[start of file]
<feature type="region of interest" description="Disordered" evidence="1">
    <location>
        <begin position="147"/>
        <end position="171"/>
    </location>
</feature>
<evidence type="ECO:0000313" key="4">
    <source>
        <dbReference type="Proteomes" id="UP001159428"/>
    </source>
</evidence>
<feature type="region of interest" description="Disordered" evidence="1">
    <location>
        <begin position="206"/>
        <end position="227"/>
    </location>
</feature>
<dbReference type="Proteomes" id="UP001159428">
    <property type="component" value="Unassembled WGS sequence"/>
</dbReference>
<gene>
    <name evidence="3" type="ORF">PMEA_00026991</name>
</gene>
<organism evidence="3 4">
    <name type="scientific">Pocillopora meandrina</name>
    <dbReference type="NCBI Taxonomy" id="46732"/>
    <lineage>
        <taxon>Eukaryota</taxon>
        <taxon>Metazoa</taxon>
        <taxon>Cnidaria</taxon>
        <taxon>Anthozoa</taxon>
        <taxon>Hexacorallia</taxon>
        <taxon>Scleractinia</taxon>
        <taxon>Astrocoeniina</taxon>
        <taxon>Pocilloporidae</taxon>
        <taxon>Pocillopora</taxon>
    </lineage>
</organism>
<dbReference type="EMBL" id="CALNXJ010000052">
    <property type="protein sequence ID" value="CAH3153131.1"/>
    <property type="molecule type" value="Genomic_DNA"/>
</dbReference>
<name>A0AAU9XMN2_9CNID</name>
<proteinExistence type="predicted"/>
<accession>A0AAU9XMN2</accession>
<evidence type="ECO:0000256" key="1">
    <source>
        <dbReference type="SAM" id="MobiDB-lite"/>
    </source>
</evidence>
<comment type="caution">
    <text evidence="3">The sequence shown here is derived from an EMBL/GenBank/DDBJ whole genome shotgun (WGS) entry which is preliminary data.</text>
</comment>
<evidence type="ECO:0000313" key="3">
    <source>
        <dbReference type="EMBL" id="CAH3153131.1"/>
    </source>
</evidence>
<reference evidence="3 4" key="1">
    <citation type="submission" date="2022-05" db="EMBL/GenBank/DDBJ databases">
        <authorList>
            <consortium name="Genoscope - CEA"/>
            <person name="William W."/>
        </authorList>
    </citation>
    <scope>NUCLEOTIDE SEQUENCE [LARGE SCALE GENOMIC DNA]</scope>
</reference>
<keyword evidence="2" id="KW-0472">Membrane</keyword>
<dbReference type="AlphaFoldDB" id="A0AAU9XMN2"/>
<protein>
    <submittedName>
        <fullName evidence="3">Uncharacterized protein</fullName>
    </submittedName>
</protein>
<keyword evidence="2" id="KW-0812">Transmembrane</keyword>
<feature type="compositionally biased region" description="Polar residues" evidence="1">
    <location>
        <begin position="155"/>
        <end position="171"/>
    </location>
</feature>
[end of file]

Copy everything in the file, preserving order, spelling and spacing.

<feature type="region of interest" description="Disordered" evidence="1">
    <location>
        <begin position="147"/>
        <end position="171"/>
    </location>
</feature>
<evidence type="ECO:0000313" key="4">
    <source>
        <dbReference type="Proteomes" id="UP001159428"/>
    </source>
</evidence>
<feature type="region of interest" description="Disordered" evidence="1">
    <location>
        <begin position="206"/>
        <end position="227"/>
    </location>
</feature>
<dbReference type="Proteomes" id="UP001159428">
    <property type="component" value="Unassembled WGS sequence"/>
</dbReference>
<gene>
    <name evidence="3" type="ORF">PMEA_00026991</name>
</gene>
<organism evidence="3 4">
    <name type="scientific">Pocillopora meandrina</name>
    <dbReference type="NCBI Taxonomy" id="46732"/>
    <lineage>
        <taxon>Eukaryota</taxon>
        <taxon>Metazoa</taxon>
        <taxon>Cnidaria</taxon>
        <taxon>Anthozoa</taxon>
        <taxon>Hexacorallia</taxon>
        <taxon>Scleractinia</taxon>
        <taxon>Astrocoeniina</taxon>
        <taxon>Pocilloporidae</taxon>
        <taxon>Pocillopora</taxon>
    </lineage>
</organism>
<dbReference type="EMBL" id="CALNXJ010000052">
    <property type="protein sequence ID" value="CAH3153131.1"/>
    <property type="molecule type" value="Genomic_DNA"/>
</dbReference>
<name>A0AAU9XMN2_9CNID</name>
<proteinExistence type="predicted"/>
<accession>A0AAU9XMN2</accession>
<evidence type="ECO:0000256" key="1">
    <source>
        <dbReference type="SAM" id="MobiDB-lite"/>
    </source>
</evidence>
<comment type="caution">
    <text evidence="3">The sequence shown here is derived from an EMBL/GenBank/DDBJ whole genome shotgun (WGS) entry which is preliminary data.</text>
</comment>
<evidence type="ECO:0000313" key="3">
    <source>
        <dbReference type="EMBL" id="CAH3153131.1"/>
    </source>
</evidence>
<reference evidence="3 4" key="1">
    <citation type="submission" date="2022-05" db="EMBL/GenBank/DDBJ databases">
        <authorList>
            <consortium name="Genoscope - CEA"/>
            <person name="William W."/>
        </authorList>
    </citation>
    <scope>NUCLEOTIDE SEQUENCE [LARGE SCALE GENOMIC DNA]</scope>
</reference>
<keyword evidence="2" id="KW-0472">Membrane</keyword>
<dbReference type="AlphaFoldDB" id="A0AAU9XMN2"/>
<protein>
    <submittedName>
        <fullName evidence="3">Uncharacterized protein</fullName>
    </submittedName>
</protein>
<keyword evidence="2" id="KW-0812">Transmembrane</keyword>
<feature type="compositionally biased region" description="Polar residues" evidence="1">
    <location>
        <begin position="155"/>
        <end position="171"/>
    </location>
</feature>